The Peda is an Indian sweet of North Indian origin but is popular all over the country. It is made by reducing milk to its milk solids and then cooking it with sugar into a soft dough like consistency and then shaped into small slightly flat rounds. Pedas, a sweet with a soft fudge-like consistency are usually flavoured with cardamom and other ingredients like saffron, chopped nuts, etc depending on the type of Peda.
There are a huge variety of Pedas made in India, and they can range from white to cream through brown in colour. Depending on the variety they may be decorated differently, and sometimes are also stamped with special stamping tools to create a pattern on the top. In Taste, they’re quite “milky” and range from barely there sweetness to tooth tingling sweet.
It is believed that the Peda had its origin in the Indian state of Uttar Pradesh where the Mathura Peda in particular, a caramel coloured melt-in-your-mouth variety of the sweet, is very famous. Others believe the Peda was first made in Gujarat where there’s a history of making Pedas that goes back to the late 19th century.
Other very famous varieties of the Peda include the Dharwad Peda brought to Dharwad in Karnataka by Ram Ratan Singh Thakur when his family migrated from Uttar Pradesh, the Lal/ Red Peda from Varanasi where the milk solids are cooked till reddish brown and the Pedas are dusted with semolina and chopped pistachios, the Satara Kandhi Peda from the Indian state of Maharashtra and inspired by the Mathura Peda, the Rajkot Peda mde with just milk and sugar, and the South Indian Atcor Makkan Peda which is filled with chopped dried fruit and nuts and then deep fried and soaked in sugar syrup!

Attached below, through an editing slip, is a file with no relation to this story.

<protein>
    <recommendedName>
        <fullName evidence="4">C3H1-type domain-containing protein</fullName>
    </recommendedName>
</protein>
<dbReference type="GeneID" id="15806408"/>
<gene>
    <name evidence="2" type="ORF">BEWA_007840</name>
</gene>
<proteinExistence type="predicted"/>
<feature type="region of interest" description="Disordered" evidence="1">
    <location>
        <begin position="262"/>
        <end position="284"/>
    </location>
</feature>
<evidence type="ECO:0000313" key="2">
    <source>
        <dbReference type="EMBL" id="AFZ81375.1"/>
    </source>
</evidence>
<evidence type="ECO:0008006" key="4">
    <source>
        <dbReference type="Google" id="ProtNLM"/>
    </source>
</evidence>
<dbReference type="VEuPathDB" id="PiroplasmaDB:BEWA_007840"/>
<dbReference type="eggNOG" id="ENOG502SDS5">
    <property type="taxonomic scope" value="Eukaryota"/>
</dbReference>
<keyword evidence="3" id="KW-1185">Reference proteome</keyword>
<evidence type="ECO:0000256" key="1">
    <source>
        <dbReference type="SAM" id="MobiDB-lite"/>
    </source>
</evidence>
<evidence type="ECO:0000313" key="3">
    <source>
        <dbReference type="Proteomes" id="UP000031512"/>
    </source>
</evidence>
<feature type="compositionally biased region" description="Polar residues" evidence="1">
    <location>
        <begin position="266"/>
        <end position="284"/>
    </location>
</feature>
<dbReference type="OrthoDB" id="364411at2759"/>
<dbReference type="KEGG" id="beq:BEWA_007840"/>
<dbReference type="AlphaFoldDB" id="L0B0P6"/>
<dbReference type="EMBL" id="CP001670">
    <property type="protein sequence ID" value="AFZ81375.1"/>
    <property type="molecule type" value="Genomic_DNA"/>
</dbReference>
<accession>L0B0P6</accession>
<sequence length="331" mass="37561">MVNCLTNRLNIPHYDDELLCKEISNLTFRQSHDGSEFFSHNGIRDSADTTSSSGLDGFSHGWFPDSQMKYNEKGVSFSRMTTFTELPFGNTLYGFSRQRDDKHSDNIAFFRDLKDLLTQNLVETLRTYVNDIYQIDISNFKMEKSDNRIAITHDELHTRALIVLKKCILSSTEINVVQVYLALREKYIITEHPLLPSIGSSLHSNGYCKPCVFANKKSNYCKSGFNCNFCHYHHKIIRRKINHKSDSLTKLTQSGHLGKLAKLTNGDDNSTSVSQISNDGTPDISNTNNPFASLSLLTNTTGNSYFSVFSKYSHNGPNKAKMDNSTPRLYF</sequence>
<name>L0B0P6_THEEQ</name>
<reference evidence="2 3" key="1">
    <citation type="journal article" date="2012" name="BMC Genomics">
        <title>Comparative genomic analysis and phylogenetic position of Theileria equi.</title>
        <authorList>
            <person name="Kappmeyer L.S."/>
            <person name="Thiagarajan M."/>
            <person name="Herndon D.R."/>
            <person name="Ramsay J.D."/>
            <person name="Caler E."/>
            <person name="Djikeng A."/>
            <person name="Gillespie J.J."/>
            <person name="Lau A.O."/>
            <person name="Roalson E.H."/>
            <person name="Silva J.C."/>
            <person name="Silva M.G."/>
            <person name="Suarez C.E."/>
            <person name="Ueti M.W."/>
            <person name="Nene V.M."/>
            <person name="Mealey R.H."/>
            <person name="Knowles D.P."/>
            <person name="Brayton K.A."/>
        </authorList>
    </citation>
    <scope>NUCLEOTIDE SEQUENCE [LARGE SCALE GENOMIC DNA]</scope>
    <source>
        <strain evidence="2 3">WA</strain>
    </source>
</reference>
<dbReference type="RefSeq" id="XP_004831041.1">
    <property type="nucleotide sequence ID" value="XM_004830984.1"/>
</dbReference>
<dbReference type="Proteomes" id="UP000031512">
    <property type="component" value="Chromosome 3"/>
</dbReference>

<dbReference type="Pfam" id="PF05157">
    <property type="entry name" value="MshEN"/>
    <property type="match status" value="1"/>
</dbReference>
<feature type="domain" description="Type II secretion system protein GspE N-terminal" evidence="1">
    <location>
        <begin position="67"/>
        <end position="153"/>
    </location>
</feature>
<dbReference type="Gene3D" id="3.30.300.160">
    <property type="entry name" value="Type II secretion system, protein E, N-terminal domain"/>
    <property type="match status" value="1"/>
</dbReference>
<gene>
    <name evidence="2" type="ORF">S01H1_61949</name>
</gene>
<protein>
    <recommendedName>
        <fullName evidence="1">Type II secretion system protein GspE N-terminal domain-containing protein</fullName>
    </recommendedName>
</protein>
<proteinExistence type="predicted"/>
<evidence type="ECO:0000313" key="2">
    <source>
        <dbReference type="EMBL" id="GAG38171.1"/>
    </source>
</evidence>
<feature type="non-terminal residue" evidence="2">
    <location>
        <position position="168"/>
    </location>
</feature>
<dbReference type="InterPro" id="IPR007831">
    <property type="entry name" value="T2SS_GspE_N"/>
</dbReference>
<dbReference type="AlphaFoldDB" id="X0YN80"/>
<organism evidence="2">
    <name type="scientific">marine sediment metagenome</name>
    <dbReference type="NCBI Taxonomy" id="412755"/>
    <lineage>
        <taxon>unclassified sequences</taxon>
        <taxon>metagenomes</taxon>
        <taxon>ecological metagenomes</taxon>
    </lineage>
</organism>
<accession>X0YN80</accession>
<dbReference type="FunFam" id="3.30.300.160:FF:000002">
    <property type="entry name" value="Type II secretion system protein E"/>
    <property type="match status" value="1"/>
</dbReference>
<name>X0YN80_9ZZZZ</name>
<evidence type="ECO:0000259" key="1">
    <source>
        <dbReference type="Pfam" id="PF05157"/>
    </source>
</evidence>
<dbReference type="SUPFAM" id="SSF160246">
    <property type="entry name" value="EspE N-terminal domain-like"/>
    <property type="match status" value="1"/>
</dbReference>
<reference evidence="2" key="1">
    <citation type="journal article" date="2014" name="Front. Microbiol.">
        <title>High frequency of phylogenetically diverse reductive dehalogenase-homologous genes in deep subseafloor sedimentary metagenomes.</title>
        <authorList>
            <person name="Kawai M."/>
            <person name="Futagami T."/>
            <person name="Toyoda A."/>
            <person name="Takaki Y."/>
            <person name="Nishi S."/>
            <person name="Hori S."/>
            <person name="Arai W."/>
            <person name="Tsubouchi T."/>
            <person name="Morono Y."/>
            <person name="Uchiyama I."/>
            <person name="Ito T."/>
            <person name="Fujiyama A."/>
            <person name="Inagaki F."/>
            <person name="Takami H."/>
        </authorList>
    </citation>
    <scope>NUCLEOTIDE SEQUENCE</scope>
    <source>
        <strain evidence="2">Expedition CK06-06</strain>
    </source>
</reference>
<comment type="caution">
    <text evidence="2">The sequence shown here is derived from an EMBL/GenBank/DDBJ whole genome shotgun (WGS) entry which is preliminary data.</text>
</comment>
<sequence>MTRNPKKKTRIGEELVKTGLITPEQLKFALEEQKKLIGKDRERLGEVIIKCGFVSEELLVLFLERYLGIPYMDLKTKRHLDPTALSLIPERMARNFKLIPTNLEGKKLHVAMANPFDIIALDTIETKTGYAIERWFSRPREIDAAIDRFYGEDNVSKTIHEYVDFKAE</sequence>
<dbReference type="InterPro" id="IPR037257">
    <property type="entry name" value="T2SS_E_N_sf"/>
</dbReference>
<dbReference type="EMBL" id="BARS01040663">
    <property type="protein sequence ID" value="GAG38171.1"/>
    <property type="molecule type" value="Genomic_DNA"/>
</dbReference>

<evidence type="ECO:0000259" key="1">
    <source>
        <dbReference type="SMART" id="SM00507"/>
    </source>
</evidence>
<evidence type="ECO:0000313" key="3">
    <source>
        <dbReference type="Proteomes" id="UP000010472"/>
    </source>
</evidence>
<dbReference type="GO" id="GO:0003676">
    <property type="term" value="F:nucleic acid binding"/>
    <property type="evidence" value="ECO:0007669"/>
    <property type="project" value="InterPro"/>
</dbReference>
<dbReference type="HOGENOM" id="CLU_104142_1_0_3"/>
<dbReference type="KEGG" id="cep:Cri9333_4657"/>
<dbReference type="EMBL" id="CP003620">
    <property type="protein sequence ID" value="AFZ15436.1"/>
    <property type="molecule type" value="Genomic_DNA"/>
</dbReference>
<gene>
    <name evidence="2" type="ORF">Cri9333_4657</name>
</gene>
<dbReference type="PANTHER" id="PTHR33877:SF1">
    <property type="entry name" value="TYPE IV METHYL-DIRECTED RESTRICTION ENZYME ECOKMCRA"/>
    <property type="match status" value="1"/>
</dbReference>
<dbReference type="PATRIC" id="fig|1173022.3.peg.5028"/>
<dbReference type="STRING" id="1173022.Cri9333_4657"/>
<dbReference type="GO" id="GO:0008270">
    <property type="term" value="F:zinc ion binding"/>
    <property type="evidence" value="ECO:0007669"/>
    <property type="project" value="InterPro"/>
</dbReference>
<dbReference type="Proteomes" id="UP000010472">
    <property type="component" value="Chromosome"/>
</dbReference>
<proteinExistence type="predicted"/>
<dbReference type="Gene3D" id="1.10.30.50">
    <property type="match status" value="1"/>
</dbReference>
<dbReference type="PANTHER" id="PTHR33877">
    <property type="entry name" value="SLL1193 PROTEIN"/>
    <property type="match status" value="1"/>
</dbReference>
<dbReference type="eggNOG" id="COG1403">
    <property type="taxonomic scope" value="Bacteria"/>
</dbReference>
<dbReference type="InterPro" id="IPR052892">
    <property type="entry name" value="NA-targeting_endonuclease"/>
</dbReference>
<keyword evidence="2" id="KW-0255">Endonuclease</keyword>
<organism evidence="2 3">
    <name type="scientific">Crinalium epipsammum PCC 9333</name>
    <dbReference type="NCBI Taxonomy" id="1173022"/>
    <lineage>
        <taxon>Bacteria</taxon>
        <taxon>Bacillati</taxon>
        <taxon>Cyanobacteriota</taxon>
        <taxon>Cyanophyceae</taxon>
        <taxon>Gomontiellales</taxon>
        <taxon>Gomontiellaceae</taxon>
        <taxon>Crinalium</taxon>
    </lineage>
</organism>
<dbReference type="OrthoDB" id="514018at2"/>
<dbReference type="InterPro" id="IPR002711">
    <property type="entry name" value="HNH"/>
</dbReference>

The Peda has even travelled beyond Indian borders and can be found in Nepal, Bangladesh and Pakistan where it is called Badayuni Pera. These are just a few examples of Pedas and there are at least a couple of hundred more varieties found along the length and breadth of the country.
In Hinduism, sweets made of milk have long been used as “Prasad” or offerings to God during “Puja” and are then distributed among the devotees. I my part of the country, we don’t traditionally make Pedas, but I doubt if there’s anyone who doesn’t know what this sweet is. I’ve never tried making Pedas at home for some reason, and right now with Diwali here seems as good a time as any to make a start.
As I’m running short on time with lots of other stuff to see to, I’ve decided to use a shortcut method of making Pedas. I had wanted to post this recipe a few days back demands on my time meant I’m posting it today instead.
So instead of spending the time which I don’t’ have to spare right now, boiling and reducing milk down to milk solids, I’m using sweetened condensed milk and powdered milk. I would suggest avoiding skimmed powdered milk because that extra fat in whole powdered milk makes all the difference in taste. All it takes is about 5 to 10 minutes on the stove and the mixture is ready to be shaped into Pedas.